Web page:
One of the diagnostic methods of microbiology and it is used to determine the cause of an infectous disease by allowing the microorganism to multiply in certain specific media under controlled lab conditions.
contains nutrients for growth of microbes.
visible mass of microorganisms growing on a solid medium; in general it is formed from reproduction of a single cell so that all the members of a colony are desendant from that original cell
two or more kinds of microbial species are found
one kind of microbial species is found
a culture of a microorganism maintained solely for the purpose of keeping the organism in a viable condition by subculture into fresh medium
allows the growth of certain kinds of bacteria while inhibiting the growth of others
allows you to differentiate microbes based on thier metabolic activity
Types of differential Mediums
Blood Agar, gelatin, SIM Tubes, Simmons Citrate
Types of Selective Medium
Both Selective & Differential Medium
Kligler Iron Agar, Mac Conkey Agar, Mannitol Salt Agar
Neither Selective nor Differential
Mueller-Hinton Agar, Nutrient Agar
determined by multiplying the eye piece power (usually 10x) by the objective lens in place. EX. a 10x eyepiece and a 4x objective yields a total magnification of 40x
distance between the objective lens and the specimen. At low mag the working distance is longer
specimens that appear in focus or centered in the field of view at one magnification level will also appear centered when mag level is changed
cloudiness of broth
cottony or wooly masses floating in broth
"skin" that forms on the surface of a broth culture
Stains what you want to see;crystal violet
sets dye; fixes crystal violet to cell wall;iodine
makes cells or structures more visible;safranin
Why is a dilution series often done before making colony counts?
By diluting it becomes easier to identify viabile colonies when using streak plate method. Determining # of organisms in original culture # if colonies x plating dilution factor x tube dilution factor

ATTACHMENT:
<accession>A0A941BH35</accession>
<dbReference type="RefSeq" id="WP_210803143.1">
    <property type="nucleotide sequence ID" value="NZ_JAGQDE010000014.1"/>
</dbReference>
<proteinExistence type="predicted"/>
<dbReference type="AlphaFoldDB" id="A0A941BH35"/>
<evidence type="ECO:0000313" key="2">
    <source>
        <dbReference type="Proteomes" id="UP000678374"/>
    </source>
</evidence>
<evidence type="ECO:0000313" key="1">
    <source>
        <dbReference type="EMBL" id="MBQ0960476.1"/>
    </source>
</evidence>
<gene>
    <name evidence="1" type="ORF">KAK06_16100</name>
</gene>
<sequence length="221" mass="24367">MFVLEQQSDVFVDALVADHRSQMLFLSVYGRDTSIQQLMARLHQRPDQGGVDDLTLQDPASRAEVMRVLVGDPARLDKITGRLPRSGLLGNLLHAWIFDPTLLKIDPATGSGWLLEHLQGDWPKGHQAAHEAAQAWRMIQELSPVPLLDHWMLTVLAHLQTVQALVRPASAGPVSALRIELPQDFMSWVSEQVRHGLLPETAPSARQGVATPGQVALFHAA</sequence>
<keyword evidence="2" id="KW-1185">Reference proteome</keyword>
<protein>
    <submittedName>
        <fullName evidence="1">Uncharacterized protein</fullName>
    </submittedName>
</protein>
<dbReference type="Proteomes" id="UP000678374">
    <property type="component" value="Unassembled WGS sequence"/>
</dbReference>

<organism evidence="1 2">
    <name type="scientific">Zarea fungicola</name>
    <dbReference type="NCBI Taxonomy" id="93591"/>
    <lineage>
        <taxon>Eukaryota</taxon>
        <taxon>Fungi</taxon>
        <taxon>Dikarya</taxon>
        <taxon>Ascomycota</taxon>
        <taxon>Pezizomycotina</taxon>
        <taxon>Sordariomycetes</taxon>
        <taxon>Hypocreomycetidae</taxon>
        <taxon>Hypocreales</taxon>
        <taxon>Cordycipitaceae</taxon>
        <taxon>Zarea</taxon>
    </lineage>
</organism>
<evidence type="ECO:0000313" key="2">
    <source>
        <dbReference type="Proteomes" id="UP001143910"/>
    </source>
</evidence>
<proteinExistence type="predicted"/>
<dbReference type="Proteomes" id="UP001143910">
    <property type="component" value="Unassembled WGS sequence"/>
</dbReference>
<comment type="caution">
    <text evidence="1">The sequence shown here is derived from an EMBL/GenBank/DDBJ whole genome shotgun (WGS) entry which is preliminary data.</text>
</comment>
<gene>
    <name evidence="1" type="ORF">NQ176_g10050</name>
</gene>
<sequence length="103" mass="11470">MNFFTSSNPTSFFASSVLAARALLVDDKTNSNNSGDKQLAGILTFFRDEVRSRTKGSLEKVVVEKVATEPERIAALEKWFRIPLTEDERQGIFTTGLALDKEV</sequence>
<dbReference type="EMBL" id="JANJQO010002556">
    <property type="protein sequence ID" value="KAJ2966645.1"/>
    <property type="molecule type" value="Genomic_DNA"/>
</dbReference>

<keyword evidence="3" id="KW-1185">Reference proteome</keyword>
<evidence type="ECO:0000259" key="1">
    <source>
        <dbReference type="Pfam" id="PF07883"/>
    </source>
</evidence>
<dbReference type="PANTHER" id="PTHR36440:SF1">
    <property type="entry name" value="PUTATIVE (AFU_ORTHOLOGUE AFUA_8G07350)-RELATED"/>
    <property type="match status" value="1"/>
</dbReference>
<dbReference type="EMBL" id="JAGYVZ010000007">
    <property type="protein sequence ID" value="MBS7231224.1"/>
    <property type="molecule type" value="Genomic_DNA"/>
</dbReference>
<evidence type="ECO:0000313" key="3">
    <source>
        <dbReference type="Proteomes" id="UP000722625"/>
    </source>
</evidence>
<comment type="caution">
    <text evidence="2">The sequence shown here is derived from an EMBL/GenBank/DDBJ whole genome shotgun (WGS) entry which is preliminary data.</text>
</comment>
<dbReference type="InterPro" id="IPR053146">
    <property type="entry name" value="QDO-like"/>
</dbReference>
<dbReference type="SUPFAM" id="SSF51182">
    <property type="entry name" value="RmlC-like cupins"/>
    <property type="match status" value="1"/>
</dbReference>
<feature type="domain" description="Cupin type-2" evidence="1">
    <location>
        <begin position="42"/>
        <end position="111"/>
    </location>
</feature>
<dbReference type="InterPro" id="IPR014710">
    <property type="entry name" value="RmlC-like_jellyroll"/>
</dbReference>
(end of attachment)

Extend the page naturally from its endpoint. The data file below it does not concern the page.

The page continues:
What is meant by "Zone of Inhibition"?
The area on an agar plate where growth of a control organism is prevented by an antibitic, usually placed on the agar surface. If the organism is suseptible to the abntibiotic there will not be growth where the anitibiotic is.
For what reasons might a chemical that is usually thought to be a good antimicrobial show no zone of inhibition?
• They have acquired antibiotic resistance • The antibiotic disk isn't carefully pressed down enough into agar plate before being inverted and incubated
Why is it important for many of the media used this semester to set up a negative control tube?
For the comparison to see exactly what and how much growth.
How would you test for the ability of a microbe to produce catalase?
Use loop to transfer some growth from bacteria to a clean microscope slide. Use sterile dropper to apply several drops of hydrogen peroxide to bacteria. Bubbling indicates the release of oxygen gas and a positive reaction for the enzyme catalase
What medium is used to test for hemolysis?
Blood Agar Hemolysis destroys red blood cells
What chemical is added to starch plates to test for reaction?
What is enzyme that breaks down starch?
Basic Shape of bacteria
coocus, rod(bacillus), and spiral
Basic Shape of Endospore
Basic Shape of Algea on wet mount
Basic Shape of Aspergillus
Basic Shape of Penicillium
Basic Shape of Rhizopus
Basic Shape of Plasmosium
circle, crescent, sausage shaped
Basic Shape of Trypanosoma
Basic Shape of Balantidium
Oval (kind of flask shaped)
Process used to grow lytic phages
Pour mixture of bacterial stock, viral dilution, and soft agar over agar plate. These mixtures solidify and are then incubated.
Mixes with reagants A & B after 4 days. After adding the reagants look closely for color change which indicates acetoin production.
Pass slide through flame 3 times.
Must have oxygen in order to breakdown organic molecules for energy
Microbes that can produce energy through both anaerobic and aerobic . Organisms remove electrons from organic fuels and pass these electrons to other organic compounds. Final product often includes some type of acid and gas.
Can survive with or without oxygen
Can only produce energy anaerobically and oxygen is toxic
What do you use to test for motility?
SIM tube (Sulfide, Indole, Motility)
hair like structures that allow bacterial cells to attach to each other.
What are Durham tubes used for?
To test for the ability of microbes to ferment a variety of different carbohydrates.